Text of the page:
CEPI EUROKRAFT, European Producers of Sack Kraft Paper and Kraft Paper
EUROSAC, European Federation of Multiwall Paper Sack Manufacturers
FEFCO, European Federation of Corrugated Board Manufacturers
PRO CARTON, European Association of Carton and Cartonboard Manufacturers
 

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01 Dec.2015 ,

EU ETS: Six steps to ensure industry’s competitiveness

The EU ETS reform, published on 15 July, presents several positive elements that contribute to improving the predictability of the regulatory framework. However, these improvements are not yet sufficient in protecting the competitiveness of energy intensive industries, ensuring adequate regulatory stability and predictability, and in stimulating investments in low-carbon technologies.


From 2005 to 2014, our industry has reduced carbon emissions by 26%, resulting in 21% carbon-intensity reduction. We have been early-movers in low-carbon investments and have plans to grow our business in Europe, building synergies with circular economy and the bioeconomy.
To bring environmental protection in line with industry competitiveness, we ask to:


1. Remove artificial cap on free credits to industry.
Artificially capping access to free credits depresses future investments: it means acceptingdeindustrialisation as a legitimate way to reduce emissions in Europe, even if this wouldincrease Europe’s carbon footprint in the world.
The artificial cap will also lead, sooner or later, to the application of the cross-sectoralcorrection factor (CSCF). This is the most unfair among all instruments, as it cuts allocationirrespective of industry potentials, neutralises carbon leakage provisions, limits predictability,and punishes investments made by early movers.


2. Keep the proposed approach to benchmarks review, but improve key design aspects.
The benchmark review needs to predictably promote and reward investments in low-carbontechnologies, while finding the right balance between accuracy and administrative burden.Reducing benchmarks at achievable paces, with rules clearly stated upfront, will lowerregulatory risks and reward the installations who will invest in low-carbon technologies.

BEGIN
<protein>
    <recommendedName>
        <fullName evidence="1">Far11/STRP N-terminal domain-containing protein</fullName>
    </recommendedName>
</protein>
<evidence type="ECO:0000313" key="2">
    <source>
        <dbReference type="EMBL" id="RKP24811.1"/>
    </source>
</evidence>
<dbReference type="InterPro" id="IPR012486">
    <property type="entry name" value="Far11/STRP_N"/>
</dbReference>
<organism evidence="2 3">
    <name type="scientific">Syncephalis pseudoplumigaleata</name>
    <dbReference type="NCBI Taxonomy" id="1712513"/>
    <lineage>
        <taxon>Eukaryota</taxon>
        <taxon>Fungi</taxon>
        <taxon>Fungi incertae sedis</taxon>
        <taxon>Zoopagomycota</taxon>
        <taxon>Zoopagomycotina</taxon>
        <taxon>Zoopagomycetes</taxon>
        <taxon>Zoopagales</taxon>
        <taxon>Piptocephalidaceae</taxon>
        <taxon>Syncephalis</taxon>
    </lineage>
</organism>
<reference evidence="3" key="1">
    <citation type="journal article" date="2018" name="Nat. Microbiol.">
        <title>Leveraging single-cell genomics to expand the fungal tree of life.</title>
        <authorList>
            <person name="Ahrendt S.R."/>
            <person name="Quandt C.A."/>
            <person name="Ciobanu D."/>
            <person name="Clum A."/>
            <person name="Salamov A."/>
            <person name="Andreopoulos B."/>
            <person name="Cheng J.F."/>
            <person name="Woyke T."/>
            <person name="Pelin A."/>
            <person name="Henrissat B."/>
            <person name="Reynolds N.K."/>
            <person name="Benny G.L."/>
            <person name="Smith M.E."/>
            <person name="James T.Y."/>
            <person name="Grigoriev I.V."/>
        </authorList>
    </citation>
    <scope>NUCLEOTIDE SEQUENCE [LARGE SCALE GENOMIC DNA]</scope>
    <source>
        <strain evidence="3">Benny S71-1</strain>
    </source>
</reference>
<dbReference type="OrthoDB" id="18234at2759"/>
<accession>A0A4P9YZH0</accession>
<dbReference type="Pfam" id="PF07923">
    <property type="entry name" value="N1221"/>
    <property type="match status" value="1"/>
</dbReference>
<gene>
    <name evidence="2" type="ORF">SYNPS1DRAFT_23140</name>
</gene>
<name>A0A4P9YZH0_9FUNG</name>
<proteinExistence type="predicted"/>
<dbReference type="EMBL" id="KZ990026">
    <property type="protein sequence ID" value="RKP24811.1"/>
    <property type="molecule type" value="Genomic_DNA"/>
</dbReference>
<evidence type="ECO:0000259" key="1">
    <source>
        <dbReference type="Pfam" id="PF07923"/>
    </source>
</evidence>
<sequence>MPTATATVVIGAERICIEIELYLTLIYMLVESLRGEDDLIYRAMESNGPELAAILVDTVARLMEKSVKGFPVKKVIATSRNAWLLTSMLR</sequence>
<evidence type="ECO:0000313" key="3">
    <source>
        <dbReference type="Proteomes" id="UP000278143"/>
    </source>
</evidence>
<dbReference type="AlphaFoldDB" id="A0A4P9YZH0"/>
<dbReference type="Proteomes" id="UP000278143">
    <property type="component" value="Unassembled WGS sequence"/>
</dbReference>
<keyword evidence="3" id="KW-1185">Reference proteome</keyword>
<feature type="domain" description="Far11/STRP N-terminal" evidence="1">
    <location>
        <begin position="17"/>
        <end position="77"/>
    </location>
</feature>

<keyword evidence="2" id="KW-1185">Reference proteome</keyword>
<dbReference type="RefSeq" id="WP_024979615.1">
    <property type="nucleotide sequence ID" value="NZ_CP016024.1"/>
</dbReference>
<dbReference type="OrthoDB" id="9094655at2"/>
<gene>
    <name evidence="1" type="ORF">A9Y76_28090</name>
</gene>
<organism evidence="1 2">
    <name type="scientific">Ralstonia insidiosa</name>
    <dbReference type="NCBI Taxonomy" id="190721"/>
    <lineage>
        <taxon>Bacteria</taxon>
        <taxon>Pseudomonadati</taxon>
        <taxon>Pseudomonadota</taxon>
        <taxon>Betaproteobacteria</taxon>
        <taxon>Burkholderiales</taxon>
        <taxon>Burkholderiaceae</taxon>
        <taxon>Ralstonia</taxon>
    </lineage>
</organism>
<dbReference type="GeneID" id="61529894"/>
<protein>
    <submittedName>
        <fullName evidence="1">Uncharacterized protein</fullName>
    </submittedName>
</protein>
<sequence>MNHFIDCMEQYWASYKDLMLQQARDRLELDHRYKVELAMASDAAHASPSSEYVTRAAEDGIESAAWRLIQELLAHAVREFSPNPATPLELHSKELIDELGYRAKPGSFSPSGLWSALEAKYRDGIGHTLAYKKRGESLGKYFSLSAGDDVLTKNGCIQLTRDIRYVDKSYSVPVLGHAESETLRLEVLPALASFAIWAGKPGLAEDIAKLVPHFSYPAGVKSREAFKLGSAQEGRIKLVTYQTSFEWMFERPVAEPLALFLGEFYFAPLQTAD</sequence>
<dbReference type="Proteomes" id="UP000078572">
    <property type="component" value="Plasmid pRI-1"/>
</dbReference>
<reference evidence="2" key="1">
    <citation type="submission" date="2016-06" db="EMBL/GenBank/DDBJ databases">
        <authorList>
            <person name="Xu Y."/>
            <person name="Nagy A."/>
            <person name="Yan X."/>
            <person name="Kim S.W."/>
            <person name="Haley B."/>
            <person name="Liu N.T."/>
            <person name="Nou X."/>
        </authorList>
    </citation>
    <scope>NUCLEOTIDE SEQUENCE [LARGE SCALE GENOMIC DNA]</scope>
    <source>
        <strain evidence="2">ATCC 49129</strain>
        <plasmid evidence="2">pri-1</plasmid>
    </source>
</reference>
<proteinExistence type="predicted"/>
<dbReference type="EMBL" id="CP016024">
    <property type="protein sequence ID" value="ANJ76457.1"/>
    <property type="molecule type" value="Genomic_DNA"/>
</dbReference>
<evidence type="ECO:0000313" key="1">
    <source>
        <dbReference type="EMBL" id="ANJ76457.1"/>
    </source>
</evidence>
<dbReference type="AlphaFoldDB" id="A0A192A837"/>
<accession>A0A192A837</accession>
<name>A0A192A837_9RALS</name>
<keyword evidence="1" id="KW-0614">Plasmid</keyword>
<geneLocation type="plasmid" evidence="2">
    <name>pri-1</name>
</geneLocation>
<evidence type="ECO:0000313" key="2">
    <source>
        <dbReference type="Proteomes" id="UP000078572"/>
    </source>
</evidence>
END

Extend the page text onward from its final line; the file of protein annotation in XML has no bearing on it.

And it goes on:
Looking at the administrative burden, the pulp and paper industry, with more than 700installations in the ETS – 60% of which below 25kt – emitted just 31.6 MtCO2 in 2014.Roughly 1.4% of total ETS emissions. Yet, it is the 2nd biggest sector for number ofbenchmarks (11), covering only about 50% of industry production – the rest being under theso-called fall-back approach. It is self-evident that opting for a full review of benchmark valuesinstead is disproportionately costly while only delivering marginal accuracy improvements.


This is why we look favourably at the approach proposed by the Commission. However, manyparameters need to be reviewed and/or clarified, starting with:
•Linearity of the reduction factor;
•Disruptive impact in moving from one reduction pattern to the other;
•Avoid/reduce administrative burden in data collection and verification;
•Fairly assess progresses for installations in fall-back approaches.


3. Grant to all energy-intensive industries equal protection against present and futurerisks of carbon leakage.
Industry is either exposed to global competition or not: there is no middle ground. In thiscontext, the Commission proposal seems reasonable. Moreover, it is worth noticing that therest of the world does not impose comparable costs on energy intensive industries, withcarbon leakage provisions appearing also in other non-EU countries.


4. Adopt binding EU rules for compensation of indirect carbon costs.
Indirect carbon costs affect industrial international competitiveness as much as direct carboncosts do. The principle of equal treatment in shielding industry from both carbon costs musteffectively and consistently apply in all Member States.


5. Stop penalising investments in industrial Combined Heat and Power (CHP).